The Urban Institute and the National Academy for State Health Policy (NASHP) are cosponsoring an upcoming event to explore state experiences enrolling families into Medicaid and the Children’s Health Insurance Program (CHIP). Sharing lessons to guide implementation of the Affordable Care Act (ACA), the December 17 session features findings from the Robert Wood Johnson Foundation’s Maximizing Enrollment program, which NASHP directs, along with fresh analysis from state officials and national experts.
One important lesson is already clear: the need for patience. News media have hyperventilated about the first days and months of ACA enrollment. But low enrollment during the ACA’s first few years is both likely and entirely consistent with past state experience. It would certainly not doom ACA to eventual failure in covering the eligible uninsured.
Opening its doors in 1998, CHIP is now remarkably effective, along with Medicaid, enrolling nearly 9 in 10 eligible children (87.2 percent). Nevertheless, CHIP struggled during its early years. The Congressional Research Service observed in 2001 that, “there was general disappointment with...low enrollment rates early in the program.” Recent reports from First Focus and the Center on Budget and Policy Priorities remind us that, nationally, CHIP took five years to reach an enrollment “steady state,” with significant variation among states.
Enrollment under the ACA is likely to take a similar path. Like CHIP, the ACA divides responsibilities between states and the federal government, offering states flexibility to experiment. An initiative that achieves good results in one state can be replicated by others, while policies that prove problematic can be avoided. Even at this early stage of ACA implementation, diverse enrollment outcomes have already emerged, promising a rich future harvest of lessons learned.
On the other hand, dividing authority between state and federal agencies can inhibit the kind of rapid, nimble forward movement that becomes possible when one level of government firmly holds the reins. Among the few health coverage expansions that quickly provided most eligible consumers with need-based assistance were Massachusetts’ 2006 reforms and Medicare Part D’s Low-Income Subsidies (LIS). After one year, Massachusetts reduced the percentage of uninsured residents to the lowest level ever recorded in any state; and less than six months after LIS was first available, nearly three-fourths of eligible seniors (74 percent) were enrolled.
In each case, leaders at a single level of government proactively enrolled eligible consumers, using strategies that eliminated any need for them to complete paperwork. One such strategy used data from existing programs to qualify and automatically cover eligible consumers. This approach generated 80 percent of enrollment into LIS and, during its first nine months, Massachusetts’ new health subsidy program.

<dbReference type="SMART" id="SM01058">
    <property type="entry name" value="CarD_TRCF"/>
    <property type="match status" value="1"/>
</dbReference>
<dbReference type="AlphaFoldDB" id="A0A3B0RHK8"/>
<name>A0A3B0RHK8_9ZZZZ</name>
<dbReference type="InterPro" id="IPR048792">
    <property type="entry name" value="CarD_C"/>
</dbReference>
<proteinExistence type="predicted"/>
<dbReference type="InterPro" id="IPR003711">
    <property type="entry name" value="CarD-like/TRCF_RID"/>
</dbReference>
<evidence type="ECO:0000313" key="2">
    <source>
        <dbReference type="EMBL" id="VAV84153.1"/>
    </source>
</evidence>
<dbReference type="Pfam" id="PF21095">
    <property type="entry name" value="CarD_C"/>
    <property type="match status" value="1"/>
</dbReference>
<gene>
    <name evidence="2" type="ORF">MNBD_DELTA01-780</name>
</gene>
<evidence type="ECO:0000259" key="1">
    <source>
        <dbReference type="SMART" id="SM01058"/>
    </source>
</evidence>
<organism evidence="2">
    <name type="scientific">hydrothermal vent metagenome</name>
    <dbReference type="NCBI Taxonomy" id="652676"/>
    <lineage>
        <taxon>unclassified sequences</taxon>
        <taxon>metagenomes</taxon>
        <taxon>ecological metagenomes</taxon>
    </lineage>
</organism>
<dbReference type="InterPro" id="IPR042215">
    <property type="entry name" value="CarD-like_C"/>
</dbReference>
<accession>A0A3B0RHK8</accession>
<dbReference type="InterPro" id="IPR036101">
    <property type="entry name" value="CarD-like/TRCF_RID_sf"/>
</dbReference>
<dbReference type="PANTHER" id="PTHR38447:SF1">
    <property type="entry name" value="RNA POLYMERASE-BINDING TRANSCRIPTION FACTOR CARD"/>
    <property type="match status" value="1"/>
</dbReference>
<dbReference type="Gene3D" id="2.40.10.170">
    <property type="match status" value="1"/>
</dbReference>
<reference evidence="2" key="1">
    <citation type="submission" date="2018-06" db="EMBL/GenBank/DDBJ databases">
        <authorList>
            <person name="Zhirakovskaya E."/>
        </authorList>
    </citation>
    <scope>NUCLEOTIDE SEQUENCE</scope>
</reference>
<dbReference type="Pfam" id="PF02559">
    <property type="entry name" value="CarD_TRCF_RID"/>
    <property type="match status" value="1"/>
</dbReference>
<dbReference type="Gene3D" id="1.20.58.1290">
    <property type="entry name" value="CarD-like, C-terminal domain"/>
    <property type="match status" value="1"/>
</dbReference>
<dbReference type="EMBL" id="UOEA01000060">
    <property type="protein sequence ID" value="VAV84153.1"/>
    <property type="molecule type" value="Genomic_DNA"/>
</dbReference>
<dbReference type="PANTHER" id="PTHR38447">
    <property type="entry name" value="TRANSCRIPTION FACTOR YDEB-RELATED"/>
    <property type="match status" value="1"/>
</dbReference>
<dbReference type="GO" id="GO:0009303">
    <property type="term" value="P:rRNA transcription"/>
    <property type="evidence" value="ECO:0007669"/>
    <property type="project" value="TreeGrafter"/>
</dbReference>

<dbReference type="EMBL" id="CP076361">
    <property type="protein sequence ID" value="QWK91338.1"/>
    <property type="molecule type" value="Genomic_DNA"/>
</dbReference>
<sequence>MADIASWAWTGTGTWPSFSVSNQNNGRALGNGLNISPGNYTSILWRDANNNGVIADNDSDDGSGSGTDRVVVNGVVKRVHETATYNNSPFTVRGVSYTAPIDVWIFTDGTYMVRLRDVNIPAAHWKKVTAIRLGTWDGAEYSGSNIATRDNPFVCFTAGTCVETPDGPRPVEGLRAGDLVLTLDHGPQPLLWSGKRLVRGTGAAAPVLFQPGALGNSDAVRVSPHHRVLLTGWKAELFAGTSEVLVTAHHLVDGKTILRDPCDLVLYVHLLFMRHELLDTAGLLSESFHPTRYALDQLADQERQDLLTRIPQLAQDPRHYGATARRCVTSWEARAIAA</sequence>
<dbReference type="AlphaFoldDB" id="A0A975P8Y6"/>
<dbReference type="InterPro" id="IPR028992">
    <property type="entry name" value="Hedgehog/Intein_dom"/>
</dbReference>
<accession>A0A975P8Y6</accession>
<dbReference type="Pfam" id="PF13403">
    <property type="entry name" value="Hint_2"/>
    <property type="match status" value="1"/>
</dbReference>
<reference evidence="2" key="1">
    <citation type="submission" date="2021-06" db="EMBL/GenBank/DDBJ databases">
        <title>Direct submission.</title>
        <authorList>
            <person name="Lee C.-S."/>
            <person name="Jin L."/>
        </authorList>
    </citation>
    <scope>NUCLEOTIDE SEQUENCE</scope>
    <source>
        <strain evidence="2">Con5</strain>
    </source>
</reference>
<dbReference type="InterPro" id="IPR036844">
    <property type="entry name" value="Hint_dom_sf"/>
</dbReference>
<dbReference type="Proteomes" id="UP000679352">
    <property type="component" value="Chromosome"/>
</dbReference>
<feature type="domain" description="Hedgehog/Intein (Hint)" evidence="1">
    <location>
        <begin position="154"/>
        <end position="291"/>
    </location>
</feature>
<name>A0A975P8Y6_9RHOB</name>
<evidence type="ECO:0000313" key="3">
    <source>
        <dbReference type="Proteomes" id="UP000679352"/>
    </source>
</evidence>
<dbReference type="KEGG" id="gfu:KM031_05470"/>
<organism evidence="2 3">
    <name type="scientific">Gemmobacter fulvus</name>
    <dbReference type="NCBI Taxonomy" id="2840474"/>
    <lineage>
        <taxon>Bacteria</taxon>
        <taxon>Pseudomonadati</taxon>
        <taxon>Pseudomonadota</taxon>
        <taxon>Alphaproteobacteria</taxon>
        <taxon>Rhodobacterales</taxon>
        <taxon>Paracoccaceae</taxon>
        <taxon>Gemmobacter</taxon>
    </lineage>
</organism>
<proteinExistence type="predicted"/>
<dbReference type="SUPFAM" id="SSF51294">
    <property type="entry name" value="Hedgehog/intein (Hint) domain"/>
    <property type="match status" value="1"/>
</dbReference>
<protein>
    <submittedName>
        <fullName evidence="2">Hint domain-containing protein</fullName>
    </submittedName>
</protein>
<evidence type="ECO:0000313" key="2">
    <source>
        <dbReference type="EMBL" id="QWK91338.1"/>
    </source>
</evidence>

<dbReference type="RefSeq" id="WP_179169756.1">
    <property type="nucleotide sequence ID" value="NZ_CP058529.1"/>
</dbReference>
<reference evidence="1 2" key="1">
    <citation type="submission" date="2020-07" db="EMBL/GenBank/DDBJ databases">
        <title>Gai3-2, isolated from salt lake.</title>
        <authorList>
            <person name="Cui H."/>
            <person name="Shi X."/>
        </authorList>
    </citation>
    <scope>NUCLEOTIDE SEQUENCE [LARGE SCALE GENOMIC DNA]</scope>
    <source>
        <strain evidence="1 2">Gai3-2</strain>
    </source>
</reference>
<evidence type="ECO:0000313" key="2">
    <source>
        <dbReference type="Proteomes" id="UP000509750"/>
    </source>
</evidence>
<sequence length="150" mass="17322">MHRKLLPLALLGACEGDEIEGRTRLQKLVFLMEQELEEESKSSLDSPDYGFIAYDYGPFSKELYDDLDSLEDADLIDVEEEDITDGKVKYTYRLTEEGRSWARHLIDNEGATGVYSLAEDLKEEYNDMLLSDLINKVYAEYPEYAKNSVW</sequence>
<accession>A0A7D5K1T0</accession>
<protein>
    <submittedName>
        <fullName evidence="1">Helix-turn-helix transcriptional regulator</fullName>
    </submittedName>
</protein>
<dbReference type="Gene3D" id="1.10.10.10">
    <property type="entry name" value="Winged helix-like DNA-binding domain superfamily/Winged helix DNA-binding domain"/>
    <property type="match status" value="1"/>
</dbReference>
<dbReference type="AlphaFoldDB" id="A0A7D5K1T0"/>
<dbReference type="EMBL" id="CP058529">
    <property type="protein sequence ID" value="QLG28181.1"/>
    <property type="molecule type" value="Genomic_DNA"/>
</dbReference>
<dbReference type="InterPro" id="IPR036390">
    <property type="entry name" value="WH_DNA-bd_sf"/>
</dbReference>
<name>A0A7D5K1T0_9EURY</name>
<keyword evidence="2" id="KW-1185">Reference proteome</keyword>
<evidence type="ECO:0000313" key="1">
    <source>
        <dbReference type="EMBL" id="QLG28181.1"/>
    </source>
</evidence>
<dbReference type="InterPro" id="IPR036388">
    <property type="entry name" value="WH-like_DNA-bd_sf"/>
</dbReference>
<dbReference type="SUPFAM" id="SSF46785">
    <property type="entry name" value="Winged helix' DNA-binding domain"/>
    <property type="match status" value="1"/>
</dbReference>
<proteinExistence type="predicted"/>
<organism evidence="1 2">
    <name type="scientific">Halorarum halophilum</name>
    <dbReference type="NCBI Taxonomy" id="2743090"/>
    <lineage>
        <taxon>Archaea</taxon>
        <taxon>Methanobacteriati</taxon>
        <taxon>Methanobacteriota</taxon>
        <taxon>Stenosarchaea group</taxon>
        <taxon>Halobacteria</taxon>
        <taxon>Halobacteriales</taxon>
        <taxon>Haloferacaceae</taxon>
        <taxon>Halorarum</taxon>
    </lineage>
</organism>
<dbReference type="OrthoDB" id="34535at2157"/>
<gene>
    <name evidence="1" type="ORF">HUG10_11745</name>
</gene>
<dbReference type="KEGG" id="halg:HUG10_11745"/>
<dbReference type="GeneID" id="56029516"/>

Another strategy lifted consumers’ burdens by having application assisters complete necessary paperwork. In Massachusetts, community-based organizations received grants to help consumers enroll. Safety-net hospitals and clinics used their own funds to hire application assisters, because the state reimbursed health care only for patients with completed forms. Ultimately, more than half of all successful applications came not from Massachusetts consumers themselves, but from others acting on consumers’ behalf.
Quick, national action along similar lines is unlikely with the ACA’s federal-state structure, which incorporates both the advantages and challenges of state flexibility. Last May, the Centers for Medicare and Medicaid Services (CMS) authorized state Medicaid programs to enroll consumers based on records from Medicaid and the Supplemental Nutrition Assistance Program (the program formerly known as “food stamps”). By the end of October, only four states had implemented this option, but together they reached nearly a quarter of a million people. With more time, these initiatives can be fine-tuned to enroll even more eligible consumers, and other states will surely join the early adopters.
Resources to support application assistance likewise differ dramatically from state to state. The ACA itself gave administrative grants to state-run marketplaces, but marketplaces administered by HHS depend on later Congressional appropriations. As a result, states with federally operated marketplaces have just one-seventh the dollars per uninsured resident that are available to enroll people in other states.
Early participation levels under the ACA will probably be low. Almost certainly, they will vary greatly from one state to the next. Such results will not prove whether the ACA can eventually accomplish its core objective of covering the uninsured. Instead, any short-run disappointments are likely to demonstrate one fundamental fact: the ACA is being implemented in the real world.